Toro (archaeological site)

Toro Iseki
Toro pit-dwelling reconstruction
Location in Japan
Location in Japan
Toro ruins
Location in Japan
Location in Japan
Toro (archaeological site) (Japan)
Alternative name
  • Toro Archaeological Site
  • Toro Ruins
Coordinates34°57′22″N 138°24′29″E / 34.95611°N 138.40806°E / 34.95611; 138.40806Coordinates: 34°57′22″N 138°24′29″E / 34.95611°N 138.40806°E / 34.95611; 138.40806
Area330,000 square metres (3,600,000 sq ft)
Founded1st century CE
PeriodsYayoi period
Site notes
Public accessYes
Japanese name
Kanji登呂 遺跡
Hiraganaとろ いせき

Toro (登呂 遺跡, Toro iseki) is an archaeological site in Suruga Ward in Shizuoka City, 130 kilometres (81 mi) southwest of Tokyo, Japan. The site contains the ruins of a settlement which dates to the 1st century CE, in the late Yayoi period. Discovered in 1943, it was excavated from 1947 to 1948 and designated a Special Historic Site of Japan in 1952.[1] Toro is also the name of the area surrounding it in the Japanese addressing system.


Toro is notable as the first archaeological site excavated in Japan in which remains of 1st-century CE Yayoi-era wet-rice paddy fields were found.[2] The site was discovered in 1943 during construction work on a military munitions plant in World War II, and was excavated in 1947 and 1948. In 1965 an excavation survey was conducted before the construction of Tōmei Expressway within the planned route.[3]

As well as the agricultural remains, archaeological findings included Pit-house dwellings, refuse pits, and raised-floor buildings. Many artifacts were also unearthed. The preservation at the Toro site was so complete that a large number of 2000-year-old wooden farming tools were excavated.[4] The site was re-excavated from 1999 to 2003,[3] during which time additional artifacts were uncovered.[5][6]

The archaeological remains from Toro elicited such an intense interest from Japanese archaeologists that the Japanese Archaeological Association was formed to study it.[2] Toro has been used as a type site for Yayoi culture despite the fact that the location of the settlement in the Tōkai region was peripheral to what has traditionally been considered the Yayoi formation area in northern Kyūshū.[7]


Shizuoka City Toro Museum

The total area of the Toro site is 330,000 m2 (3,600,000 sq ft). Twelve pit-houses were excavated but as the archaeologists were not able to establish the boundaries of the original Yayoi settlement, the true size of the village is unknown and may have been much larger. In addition to the houses, two raised-floor buildings were found. Archaeologists interpret these as storehouses.[8]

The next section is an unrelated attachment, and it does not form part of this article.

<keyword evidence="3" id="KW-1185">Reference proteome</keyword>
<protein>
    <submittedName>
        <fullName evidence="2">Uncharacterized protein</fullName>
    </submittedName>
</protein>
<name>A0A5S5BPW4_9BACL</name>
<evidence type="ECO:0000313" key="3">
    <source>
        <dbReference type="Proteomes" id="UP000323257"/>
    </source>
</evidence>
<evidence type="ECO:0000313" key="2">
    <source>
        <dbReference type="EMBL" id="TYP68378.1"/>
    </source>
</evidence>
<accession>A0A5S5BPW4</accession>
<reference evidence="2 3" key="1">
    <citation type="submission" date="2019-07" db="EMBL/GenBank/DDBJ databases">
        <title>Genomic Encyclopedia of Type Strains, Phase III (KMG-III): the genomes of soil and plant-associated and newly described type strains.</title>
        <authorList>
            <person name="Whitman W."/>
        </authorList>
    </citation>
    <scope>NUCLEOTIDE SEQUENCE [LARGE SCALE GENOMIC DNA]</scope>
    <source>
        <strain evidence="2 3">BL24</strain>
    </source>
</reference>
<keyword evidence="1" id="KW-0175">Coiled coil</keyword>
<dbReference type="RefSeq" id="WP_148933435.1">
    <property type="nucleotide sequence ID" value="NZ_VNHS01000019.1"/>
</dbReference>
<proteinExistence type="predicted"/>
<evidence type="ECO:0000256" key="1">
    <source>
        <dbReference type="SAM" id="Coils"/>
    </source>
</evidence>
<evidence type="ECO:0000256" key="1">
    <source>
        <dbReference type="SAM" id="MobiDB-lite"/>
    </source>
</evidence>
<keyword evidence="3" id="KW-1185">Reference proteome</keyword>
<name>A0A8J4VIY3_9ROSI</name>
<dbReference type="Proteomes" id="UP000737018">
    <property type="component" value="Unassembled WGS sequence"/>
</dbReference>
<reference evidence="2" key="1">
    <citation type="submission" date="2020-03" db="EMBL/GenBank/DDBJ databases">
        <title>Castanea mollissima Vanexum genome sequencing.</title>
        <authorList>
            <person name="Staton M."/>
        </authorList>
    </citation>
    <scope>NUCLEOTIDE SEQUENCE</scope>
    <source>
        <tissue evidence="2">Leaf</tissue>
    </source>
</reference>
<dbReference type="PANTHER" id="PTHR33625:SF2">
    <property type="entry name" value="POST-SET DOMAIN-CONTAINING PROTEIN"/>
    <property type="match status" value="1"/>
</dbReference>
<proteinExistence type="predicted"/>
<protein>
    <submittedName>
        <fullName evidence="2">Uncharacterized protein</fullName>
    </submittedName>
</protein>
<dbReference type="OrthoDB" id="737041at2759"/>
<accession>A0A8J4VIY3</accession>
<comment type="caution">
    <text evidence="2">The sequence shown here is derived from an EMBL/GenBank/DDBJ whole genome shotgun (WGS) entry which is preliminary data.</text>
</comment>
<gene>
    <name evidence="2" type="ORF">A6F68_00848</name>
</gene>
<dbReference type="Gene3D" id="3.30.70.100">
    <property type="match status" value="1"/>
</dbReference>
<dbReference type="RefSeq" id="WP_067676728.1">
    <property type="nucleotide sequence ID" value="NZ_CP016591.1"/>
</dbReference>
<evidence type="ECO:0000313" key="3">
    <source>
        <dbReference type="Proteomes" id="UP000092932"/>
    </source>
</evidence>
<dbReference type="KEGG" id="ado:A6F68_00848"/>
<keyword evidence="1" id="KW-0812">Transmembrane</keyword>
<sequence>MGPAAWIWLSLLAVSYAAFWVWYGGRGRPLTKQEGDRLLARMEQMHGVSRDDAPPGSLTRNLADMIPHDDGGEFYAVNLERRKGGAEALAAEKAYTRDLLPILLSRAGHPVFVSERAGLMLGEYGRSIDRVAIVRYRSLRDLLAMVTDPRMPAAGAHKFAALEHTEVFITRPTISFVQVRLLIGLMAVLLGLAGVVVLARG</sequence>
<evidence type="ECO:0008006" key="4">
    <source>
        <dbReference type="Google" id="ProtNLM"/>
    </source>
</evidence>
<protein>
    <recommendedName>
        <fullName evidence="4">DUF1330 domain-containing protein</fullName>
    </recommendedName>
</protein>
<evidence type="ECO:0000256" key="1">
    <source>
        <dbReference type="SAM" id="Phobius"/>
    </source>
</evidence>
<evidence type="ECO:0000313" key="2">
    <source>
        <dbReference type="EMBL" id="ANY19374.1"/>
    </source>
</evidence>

The Toro pit-dwellings had a roughly 6-by-8-metre (20 ft × 26 ft) living area, with a double skirting wall approximately 30 cm (12 in) high around the circumference. Four wooden posts were sunk into the ground, with beams connecting at the top, and rafters radiating down to the ground level. The whole was covered in thatch. Within, the floor level was even with the outside ground, and a hearth was sunk into the floor in the center. The elevated buildings had an entrance ladder carved from a single log of wood. These buildings were apparently built of planks, using a mortise and tenon joinery method, which indicates that the builders had use of iron tools.[9][page needed]

Approximately 30 rice paddies were uncovered, along with 370 m (1,210 ft) of associated narrow canals and waterways.[citation needed]

The site is now preserved as a public archaeological park with reconstructed buildings and rice fields,[10][11] and is protected by the Japanese government as a National Historic Monument. A museum at the site preserves and displays many of the artifacts discovered.[12] 775 artifacts excavated from Toro site are designated as Important Cultural Property of Japan in 2016.[13]


See also


  1. ^ "登呂 遺跡" (in Japanese). Agency for Cultural Affairs. Retrieved August 20, 2020.
  2. ^ a b Aikens & Higuchi 1982; Bahn 2001, p. 451.
  3. ^ a b "Hajimeni" [Introduction] (in Japanese). Bunkazai-ka Department, Shizuoka City. Archived from the original on 2015-02-20. Retrieved 2017-10-10.
  4. ^ Aikens & Higuchi 1982, pp. 235–237.
  5. ^ Okamura 2002, pp. 113–122.
  6. ^ "Toro iseki no hakkutsu—sengo kōkogaku to shakai ni ataeta kakkisei" [Excavation of Toro Site—Breakthrough it gave to post WWII archeology and society in Japan] (PDF). p. 131. Retrieved 2017-10-10.
  7. ^ Bahn 2001, p. 451.
  8. ^ Brown 1993, pp. 80–91.
  9. ^ Nishi 1996.
  10. ^ "Shūhen shisetsu no goannai—Toro-iseki kōen annnaizu" [The park and archaeological site map] (in Japanese). Shizuoka City Toro Museum. Retrieved 2017-10-10.
  11. ^ "Toro-iseki no saisēbi kōji ni tsuite" [Reconstruction plans for Toro archaeological site area] (in Japanese). Shizuoka City. Archived from the original on 2008-02-16. Retrieved 2017-10-10.
  12. ^ "Shizuoka City Toro Museum" (in Japanese). Retrieved 2017-10-10.
  13. ^ "Toro-iseki shutsudohin 775-ten ga jūyō bunkazai ni shitei saremasu!" [775 artifacts excavated from Toro site designated as Important Cultural Property of Japan!] (in Japanese). Shizuoka City. 2016-03-11. Retrieved 2017-10-10.

Works cited

Further reading

  • Sugihara, Sōsuke (1949). "Toro-iseki Chōsa Hakusho" [Toro Site Excavation White Papers]. Shinnihon Rekishi (in Japanese). Shin-nihon Rekishi Gakkai. 8. OCLC 834212739. Retrieved 2017-10-10. First official excavation report.
  • Tokubetsu shiseki Toro-iseki: saihakkutsu chōsa hōkokusho [Re-excavation Report] (in Japanese). Shizuoka City. 2017. Retrieved 2017-10-10. Three volumes with Archaeological Surveys, Natural Science Analysis and Summary, and Supplement.

External links

  • Japan Atlas: Toro site
  • Shizuoka City government site (in Japanese)
  • Shizuoka City Toro Museum (in Japanese)
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